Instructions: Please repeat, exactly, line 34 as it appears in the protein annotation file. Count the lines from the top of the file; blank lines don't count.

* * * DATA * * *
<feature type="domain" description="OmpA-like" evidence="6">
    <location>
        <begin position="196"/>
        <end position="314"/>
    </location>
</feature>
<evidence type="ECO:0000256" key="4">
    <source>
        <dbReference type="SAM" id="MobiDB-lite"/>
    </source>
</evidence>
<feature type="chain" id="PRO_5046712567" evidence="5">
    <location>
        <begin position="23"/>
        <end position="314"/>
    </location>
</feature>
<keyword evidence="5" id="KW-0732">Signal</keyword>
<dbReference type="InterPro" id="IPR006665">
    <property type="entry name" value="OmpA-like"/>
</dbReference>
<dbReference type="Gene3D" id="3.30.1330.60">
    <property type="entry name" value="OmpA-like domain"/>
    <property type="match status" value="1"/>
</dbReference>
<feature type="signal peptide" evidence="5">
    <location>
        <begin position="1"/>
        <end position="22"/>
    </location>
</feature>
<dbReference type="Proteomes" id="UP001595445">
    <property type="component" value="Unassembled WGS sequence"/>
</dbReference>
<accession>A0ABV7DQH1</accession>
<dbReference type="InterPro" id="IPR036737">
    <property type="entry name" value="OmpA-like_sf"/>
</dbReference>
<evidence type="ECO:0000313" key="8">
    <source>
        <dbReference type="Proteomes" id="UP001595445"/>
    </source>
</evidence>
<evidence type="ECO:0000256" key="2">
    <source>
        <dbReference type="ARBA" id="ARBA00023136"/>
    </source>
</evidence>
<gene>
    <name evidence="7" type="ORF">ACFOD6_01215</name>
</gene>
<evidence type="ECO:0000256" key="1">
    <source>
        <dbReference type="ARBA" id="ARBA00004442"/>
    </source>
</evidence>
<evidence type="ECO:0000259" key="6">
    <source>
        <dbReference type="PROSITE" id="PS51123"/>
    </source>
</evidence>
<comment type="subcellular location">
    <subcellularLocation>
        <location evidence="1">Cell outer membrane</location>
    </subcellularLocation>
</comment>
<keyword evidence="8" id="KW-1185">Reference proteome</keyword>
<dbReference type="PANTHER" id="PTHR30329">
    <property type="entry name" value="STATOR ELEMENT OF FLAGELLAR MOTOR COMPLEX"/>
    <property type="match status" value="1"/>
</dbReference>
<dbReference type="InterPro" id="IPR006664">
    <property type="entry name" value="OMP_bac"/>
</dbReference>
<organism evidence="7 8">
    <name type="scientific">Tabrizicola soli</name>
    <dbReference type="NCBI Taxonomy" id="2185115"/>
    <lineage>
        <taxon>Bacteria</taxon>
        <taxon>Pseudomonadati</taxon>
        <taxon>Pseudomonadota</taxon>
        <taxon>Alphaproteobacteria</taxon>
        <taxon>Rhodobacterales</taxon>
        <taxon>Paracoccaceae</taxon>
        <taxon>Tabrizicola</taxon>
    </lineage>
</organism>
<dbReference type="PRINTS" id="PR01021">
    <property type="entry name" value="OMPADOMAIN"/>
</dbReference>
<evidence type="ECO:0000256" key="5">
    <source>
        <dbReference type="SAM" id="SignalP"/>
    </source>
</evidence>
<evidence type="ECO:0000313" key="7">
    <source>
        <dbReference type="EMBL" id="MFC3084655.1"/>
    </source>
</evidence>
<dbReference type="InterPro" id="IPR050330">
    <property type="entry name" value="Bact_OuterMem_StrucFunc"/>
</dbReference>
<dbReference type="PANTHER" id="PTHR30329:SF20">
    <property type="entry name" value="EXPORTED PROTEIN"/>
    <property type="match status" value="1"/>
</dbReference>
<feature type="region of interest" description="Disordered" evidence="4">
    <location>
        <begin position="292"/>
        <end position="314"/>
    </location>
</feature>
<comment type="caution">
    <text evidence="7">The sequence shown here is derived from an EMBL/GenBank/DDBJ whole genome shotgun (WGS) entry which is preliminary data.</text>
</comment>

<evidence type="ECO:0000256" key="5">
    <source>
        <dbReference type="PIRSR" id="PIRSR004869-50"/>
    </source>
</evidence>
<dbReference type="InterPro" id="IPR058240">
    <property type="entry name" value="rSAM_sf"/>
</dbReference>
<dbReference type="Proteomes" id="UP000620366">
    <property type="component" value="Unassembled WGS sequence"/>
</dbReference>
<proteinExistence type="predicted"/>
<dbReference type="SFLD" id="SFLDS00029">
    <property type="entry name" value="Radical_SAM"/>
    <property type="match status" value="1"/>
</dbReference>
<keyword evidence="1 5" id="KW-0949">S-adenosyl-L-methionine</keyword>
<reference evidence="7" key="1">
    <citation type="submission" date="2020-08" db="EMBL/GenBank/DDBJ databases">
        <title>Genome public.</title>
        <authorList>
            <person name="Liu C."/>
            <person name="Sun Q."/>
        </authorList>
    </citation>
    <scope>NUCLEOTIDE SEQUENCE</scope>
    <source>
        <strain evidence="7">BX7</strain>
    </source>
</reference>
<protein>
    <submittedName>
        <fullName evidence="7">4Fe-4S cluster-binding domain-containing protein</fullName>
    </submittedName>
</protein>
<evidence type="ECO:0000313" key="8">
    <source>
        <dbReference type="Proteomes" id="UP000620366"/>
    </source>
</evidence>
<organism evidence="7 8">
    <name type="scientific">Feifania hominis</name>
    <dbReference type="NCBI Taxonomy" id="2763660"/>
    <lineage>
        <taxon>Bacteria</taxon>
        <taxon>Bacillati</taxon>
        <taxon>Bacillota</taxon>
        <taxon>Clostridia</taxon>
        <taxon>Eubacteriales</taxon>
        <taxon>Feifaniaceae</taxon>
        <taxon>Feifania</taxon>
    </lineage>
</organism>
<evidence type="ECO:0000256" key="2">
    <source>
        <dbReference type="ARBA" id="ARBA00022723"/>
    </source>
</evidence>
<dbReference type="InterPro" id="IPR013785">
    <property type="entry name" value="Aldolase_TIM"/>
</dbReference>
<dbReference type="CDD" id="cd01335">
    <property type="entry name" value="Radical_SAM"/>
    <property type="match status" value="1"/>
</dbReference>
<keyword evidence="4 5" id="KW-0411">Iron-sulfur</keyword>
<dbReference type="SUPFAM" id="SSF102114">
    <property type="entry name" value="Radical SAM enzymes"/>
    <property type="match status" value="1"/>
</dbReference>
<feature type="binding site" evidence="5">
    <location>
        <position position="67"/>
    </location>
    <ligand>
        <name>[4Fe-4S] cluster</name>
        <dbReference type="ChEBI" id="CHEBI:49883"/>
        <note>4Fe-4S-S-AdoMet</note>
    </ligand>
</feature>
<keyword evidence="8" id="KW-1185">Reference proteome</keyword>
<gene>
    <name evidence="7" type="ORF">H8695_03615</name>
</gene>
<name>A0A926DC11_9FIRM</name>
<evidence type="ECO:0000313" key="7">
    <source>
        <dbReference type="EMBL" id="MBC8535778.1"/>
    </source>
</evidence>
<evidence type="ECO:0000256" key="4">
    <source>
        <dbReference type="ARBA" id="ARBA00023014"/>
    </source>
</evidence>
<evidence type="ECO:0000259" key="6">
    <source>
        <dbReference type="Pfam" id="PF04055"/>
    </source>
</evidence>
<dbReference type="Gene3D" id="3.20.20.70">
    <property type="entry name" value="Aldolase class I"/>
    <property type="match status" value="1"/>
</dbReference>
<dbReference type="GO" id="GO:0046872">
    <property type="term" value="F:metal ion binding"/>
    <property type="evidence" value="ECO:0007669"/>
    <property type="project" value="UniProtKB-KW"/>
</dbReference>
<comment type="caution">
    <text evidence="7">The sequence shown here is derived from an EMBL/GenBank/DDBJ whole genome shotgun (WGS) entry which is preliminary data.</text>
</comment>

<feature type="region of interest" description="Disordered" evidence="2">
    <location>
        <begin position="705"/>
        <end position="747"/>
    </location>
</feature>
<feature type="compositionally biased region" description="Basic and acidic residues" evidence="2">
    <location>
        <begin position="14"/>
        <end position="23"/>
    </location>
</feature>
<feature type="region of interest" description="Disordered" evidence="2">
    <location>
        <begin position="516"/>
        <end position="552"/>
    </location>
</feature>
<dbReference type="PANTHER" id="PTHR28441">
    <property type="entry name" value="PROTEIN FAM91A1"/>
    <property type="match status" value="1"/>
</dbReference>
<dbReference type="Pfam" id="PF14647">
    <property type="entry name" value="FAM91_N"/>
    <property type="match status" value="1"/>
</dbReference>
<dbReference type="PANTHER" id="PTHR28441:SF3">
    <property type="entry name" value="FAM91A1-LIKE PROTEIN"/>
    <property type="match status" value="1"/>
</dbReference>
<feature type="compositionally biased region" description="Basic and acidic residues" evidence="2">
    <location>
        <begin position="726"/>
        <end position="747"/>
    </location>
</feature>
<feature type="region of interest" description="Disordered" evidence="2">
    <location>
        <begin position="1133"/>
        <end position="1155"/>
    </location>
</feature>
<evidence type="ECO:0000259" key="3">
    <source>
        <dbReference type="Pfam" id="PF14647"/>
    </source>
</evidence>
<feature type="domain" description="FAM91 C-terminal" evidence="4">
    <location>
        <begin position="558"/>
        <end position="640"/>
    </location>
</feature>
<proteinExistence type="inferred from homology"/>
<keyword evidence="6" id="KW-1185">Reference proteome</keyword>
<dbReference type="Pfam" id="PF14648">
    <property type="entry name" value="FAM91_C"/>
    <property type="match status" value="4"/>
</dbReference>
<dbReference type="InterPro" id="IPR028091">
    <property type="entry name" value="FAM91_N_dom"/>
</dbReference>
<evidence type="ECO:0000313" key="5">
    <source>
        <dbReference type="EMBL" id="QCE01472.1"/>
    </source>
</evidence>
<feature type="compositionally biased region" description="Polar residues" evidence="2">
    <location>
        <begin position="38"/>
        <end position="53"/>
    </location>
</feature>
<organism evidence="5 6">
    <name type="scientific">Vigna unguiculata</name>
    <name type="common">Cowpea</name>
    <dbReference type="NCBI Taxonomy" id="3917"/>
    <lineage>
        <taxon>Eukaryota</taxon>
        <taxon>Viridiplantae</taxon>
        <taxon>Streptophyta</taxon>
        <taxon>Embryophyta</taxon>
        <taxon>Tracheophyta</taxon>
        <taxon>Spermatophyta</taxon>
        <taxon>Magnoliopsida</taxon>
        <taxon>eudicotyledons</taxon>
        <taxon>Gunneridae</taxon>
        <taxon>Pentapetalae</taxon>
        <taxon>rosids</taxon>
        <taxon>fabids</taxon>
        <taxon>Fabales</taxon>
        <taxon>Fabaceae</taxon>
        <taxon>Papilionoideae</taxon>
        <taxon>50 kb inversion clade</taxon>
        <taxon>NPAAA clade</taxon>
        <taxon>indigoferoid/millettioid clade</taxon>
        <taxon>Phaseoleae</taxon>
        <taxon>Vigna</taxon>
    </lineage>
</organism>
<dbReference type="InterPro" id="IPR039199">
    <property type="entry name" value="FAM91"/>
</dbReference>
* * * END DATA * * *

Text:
</dbReference>